Coriolis is a French programme that provide service to operational oceanography and research communities. It gathers global ocean in-situ observation data in real time, and contributes to continuous, automatic, and permanent observation networks. A new version of the comprehensive and qualified ocean in-situ dataset, the COriolis dataset for Re-Analysis (CORA), is produced for the period 1990 to 2010. This in-situ dataset of temperature and salinity profiles, built from different data sources (Argo, OceanSites, VOS ships, NODC historical and GTS data..) at global scale, is meant to be used for general oceanographic research purposes, for ocean model validation, and also for initialisation or assimilation of ocean models re-analysis. To generate this new version, new and updated data have been extracted from the Coriolis database and added to the previous CORA dataset spanning the period 1990-2008. To qualify this dataset, several tests have been developed to improve in a homogeneous way the quality of the raw database and to fit the quality level required by the physical ocean re-analysis activities. These tests include some simple systematic tests, a test against climatology and a more elaborate statistical test involving an objective analysis method Visual quality control (QC) is performed on all the suspicious T and S profiles and quality flag are modified in the dataset if necessary. This product is distributed through different channels (ftp, OPeNDAP and web)
Playing with fermion couplings in Higgsless models
Casalbuoni, R.; De Curtis, S.; Dolce, D.; Dominici, D.
2005-04-01
We discuss the fermion couplings in a four dimensional SU(2) linear moose model by allowing for direct couplings between the left-handed fermions on the boundary and the gauge fields in the internal sites. This is realized by means of a product of nonlinear {sigma}-model scalar fields which, in the continuum limit, is equivalent to a Wilson line. The effect of these new nonlocal couplings is a contribution to the {epsilon}{sub 3} parameter which can be of opposite sign with respect to the one coming from the gauge fields along the string. Therefore, with some fine-tuning, it is possible to satisfy the constraints from the electroweak data.
Simplified coupling power model for fibers fusion
NASA Astrophysics Data System (ADS)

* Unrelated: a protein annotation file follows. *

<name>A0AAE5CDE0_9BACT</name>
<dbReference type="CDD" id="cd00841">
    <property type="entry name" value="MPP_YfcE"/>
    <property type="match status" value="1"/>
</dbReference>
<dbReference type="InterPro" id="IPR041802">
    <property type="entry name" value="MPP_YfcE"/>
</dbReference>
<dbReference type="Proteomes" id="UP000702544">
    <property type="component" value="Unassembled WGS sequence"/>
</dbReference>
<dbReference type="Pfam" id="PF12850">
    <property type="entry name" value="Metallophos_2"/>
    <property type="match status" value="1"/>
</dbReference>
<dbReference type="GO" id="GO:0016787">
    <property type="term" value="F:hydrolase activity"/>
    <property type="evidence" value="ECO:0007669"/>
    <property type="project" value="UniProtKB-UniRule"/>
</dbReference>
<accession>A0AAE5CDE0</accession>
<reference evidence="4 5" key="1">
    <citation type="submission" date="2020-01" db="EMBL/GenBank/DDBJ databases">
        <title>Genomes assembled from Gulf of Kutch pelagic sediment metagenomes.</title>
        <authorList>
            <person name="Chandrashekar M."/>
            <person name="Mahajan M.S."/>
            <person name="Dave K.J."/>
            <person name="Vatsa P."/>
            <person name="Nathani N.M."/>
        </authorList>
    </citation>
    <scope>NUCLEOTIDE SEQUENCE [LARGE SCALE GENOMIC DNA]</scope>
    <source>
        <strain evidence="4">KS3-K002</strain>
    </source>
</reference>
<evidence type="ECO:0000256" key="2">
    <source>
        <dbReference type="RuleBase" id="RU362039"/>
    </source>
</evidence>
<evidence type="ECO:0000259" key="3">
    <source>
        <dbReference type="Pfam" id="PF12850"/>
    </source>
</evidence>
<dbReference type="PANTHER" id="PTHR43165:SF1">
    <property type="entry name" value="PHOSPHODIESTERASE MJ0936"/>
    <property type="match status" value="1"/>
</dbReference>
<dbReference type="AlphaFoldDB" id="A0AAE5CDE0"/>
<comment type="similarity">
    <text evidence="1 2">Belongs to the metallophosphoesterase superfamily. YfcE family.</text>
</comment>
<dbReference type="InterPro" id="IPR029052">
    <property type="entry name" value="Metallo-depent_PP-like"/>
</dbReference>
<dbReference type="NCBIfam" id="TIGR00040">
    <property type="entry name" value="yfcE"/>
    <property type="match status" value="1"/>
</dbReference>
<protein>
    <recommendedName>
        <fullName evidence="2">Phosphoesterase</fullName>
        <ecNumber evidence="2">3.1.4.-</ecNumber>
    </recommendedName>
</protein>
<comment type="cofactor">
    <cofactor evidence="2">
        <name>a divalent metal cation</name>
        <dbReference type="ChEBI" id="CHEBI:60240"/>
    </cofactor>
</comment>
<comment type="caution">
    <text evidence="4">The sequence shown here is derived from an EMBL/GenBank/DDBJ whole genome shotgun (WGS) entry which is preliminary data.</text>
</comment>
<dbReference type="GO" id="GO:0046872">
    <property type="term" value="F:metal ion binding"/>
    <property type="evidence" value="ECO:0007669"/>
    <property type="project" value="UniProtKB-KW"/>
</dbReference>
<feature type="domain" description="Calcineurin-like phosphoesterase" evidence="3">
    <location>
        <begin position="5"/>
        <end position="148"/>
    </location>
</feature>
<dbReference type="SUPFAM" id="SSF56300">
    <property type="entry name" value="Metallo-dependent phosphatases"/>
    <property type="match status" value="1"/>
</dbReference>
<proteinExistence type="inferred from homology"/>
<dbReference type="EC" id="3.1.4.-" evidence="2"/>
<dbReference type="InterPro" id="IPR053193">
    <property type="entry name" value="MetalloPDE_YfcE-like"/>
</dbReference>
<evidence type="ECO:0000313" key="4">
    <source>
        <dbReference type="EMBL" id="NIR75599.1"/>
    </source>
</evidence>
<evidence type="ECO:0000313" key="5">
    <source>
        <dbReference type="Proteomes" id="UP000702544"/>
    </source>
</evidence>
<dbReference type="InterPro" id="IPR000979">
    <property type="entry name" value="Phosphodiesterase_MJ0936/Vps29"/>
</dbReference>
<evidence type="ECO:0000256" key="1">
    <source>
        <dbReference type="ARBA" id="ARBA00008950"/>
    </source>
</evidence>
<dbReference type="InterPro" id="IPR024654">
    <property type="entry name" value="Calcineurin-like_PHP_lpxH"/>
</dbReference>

Saktioto, J.; Ali, J.; Fadhali, M.
2009-09-01
Fiber coupler fabrication used for an optical waveguide requires lossless power for an optimal application. The previous research coupled fibers were successfully fabricated by injecting hydrogen flow at 1 bar and fused slightly by unstable torch flame in the range of 800-1350°C. Optical parameters may vary significantly over wide range physical properties. Coupling coefficient and refractive index are estimated from the experimental result of the coupling ratio distribution from 1% to 75%. The change of geometrical fiber affects the normalized frequency V even for single mode fibers. V is derived and some parametric variations are performed on the left and right hand side of the coupling region. A partial power is modelled and derived using V, normalized lateral phase constant u, and normalized lateral attenuation constant, w through the second kind of modified Bessel function of the l order, which obeys the normal mode and normalized propagation constant b. Total power is maintained constant in order to comply with the energy conservation law. The power is integrated through V, u, and w over the pulling length of 7500 µm for 1-D. The core radius of a fiber significantly affects V and power partially at coupling region rather than wavelength and refractive index of core and cladding. This model has power phenomena in transmission and reflection for an optical switch and tunable filter.
Parallelization of the Coupled Earthquake Model
NASA Technical Reports Server (NTRS)
Block, Gary; Li, P. Peggy; Song, Yuhe T.
2007-01-01
This Web-based tsunami simulation system allows users to remotely run a model on JPL s supercomputers for a given undersea earthquake. At the time of this reporting, predicting tsunamis on the Internet has never happened before. This new code directly couples the earthquake model and the ocean model on parallel computers and improves simulation speed. Seismometers can only detect information from earthquakes; they cannot detect whether or not a tsunami may occur as a result of the earthquake. When earthquake-tsunami models are coupled with the improved computational speed of modern, high-performance computers and constrained by remotely sensed data, they are able to provide early warnings for those coastal regions at risk. The software is capable of testing NASA s satellite observations of tsunamis. It has been successfully tested for several historical tsunamis, has passed all alpha and beta testing, and is well documented for users.